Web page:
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Moon Metaphysics – The Wort Moon

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Today’s August Full Moon is traditionally known by many names in different cultures. The Native Americans call it the Sturgeon Moon or Green Corn Moon, and some tribes also know it as the Red Moon.

In the Northern Hemisphere the August moon signifies that Earth’s bounty is fully matured and ready for harvest. Wiccans and Neo-Pagans therefore often refer to it as the Wort Moon. Wort is an old-fashioned term for “plant” or “herb.”

My favorite Moon legend is the story “Moon Waters” which originates from Colombia.

Many, many years ago there lived a man named Bochica who was highly honored among his people. Bochica was a very wise man and taught his people how to build sturdy homes to protect them from harsh weather, and how to plant fields and nurture them, so they would be able to reap the crops to sustain them until the next harvest.

Through the generations, people have handed down folktales and legends to delight imaginations and inspire dreamers ~ Gwyndion O’Hara

From the earliest time of mankind Bochica taught the people to care for themselves, turning them from helpless people into self-sufficient, productive people who could be proud.

Bochica was happily married to a woman named Huythaca. For a very long time, theirs was a joyful union. But the time came when their marriage turned sour and their love became resentment.

No one really knows what happened, but Huythaca became discontent. Maybe she realized she was getting older; maybe she felt her husband spent too much time with his people; maybe she just had too much time on her hands. Whatever the reason, Huythaca became bitter towards her husband and his people.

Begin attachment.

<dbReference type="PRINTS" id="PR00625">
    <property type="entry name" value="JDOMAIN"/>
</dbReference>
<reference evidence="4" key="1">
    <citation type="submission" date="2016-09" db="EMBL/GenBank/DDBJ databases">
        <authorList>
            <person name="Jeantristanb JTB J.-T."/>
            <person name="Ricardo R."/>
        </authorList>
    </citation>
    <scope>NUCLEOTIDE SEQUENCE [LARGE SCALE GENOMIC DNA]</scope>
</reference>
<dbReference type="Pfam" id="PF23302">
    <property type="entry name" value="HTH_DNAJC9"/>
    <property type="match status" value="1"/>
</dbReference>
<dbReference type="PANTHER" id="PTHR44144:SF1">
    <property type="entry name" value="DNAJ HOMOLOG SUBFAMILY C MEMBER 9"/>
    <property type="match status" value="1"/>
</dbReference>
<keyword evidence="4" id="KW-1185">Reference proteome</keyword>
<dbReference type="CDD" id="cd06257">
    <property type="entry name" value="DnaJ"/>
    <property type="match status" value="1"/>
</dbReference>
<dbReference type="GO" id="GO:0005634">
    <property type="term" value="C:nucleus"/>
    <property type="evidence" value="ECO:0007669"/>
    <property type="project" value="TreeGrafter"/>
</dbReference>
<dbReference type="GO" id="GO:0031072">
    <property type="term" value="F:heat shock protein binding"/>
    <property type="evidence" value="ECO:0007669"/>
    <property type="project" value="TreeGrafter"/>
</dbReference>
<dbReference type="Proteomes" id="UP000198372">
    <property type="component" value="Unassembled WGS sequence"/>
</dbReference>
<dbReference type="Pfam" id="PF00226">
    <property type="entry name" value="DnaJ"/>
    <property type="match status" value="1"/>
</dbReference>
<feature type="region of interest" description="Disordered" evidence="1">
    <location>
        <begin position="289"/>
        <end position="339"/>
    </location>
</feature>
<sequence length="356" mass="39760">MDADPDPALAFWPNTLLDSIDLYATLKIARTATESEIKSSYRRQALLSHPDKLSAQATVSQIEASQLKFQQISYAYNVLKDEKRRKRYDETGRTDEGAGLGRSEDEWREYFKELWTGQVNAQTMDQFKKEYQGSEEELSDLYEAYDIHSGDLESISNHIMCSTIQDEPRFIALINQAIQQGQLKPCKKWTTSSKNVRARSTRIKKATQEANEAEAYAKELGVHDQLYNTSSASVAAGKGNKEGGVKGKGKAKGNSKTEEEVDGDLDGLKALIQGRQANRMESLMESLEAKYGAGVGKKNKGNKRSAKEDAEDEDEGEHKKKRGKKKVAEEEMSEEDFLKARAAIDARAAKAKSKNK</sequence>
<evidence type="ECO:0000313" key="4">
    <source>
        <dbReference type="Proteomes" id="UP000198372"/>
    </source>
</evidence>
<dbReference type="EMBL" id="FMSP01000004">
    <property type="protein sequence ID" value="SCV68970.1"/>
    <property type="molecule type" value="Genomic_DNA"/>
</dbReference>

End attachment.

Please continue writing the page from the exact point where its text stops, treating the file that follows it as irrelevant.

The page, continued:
Huythaca’s unhappiness caused the water to overflow the banks of the river, flooding the crops meant to feed the people the following year, and into the homes that kept the people warm and safe. The floods washed away all of Bochia’s good work and took a great many of his people with it.

There is something haunting in the light of the moon; it has all the dispassionateness of a disembodied soul, and something of its inconceivable mystery ~ Joseph Conrad

When Bochica saw the devastation caused by his wife’s discontent, he started cleaning up the mess. He made the waters recede, restored the river to its original state, and dried the land so the crops wouldn’t drown and be destroyed. But, that’s where Bochia’s powers ended. All the people who had drowned, could not be brought back to life. This wounded him deeply and he grieved for the people who were lost, as if they were the children of his blood.

But greater than his grief, was his rage over the destruction Huythaca’s jealousy had caused, and he vowed that her actions would not go unpunished. Bochica then turned his wife into the Moon! To punish her further, he created the first calendar.  Since then, people plant in the spring sun, and depend on the sun to make their crops grow and thrive.

To this day Huythaca can be seen making her trip across the sky at night, and each time someone looks up, they remember the days of her destruction and the importance of the crops for their livelihood. Huythaca’s punishment made her even more bitter, and although she’s high in the sky, she still makes the waters rise above the banks, reminding us that even though her power has been diminished, her restless discontent is still among us.

About The Author: Indigo

Indigo is an Indigo child, her gifts have been handed down through generations, and she has used them since she was a teenager. Using a unique blend of, tarot, astrology, numerology, psychology and clairvoyance, she is able to give you the most information in the shortest time possible to help you find a way to change your situation. She has been a spiritual advisor in her community for 20 years and continues her education, while fostering the gifts she has handed down to her grand-children. You can get a reading from Indigo at

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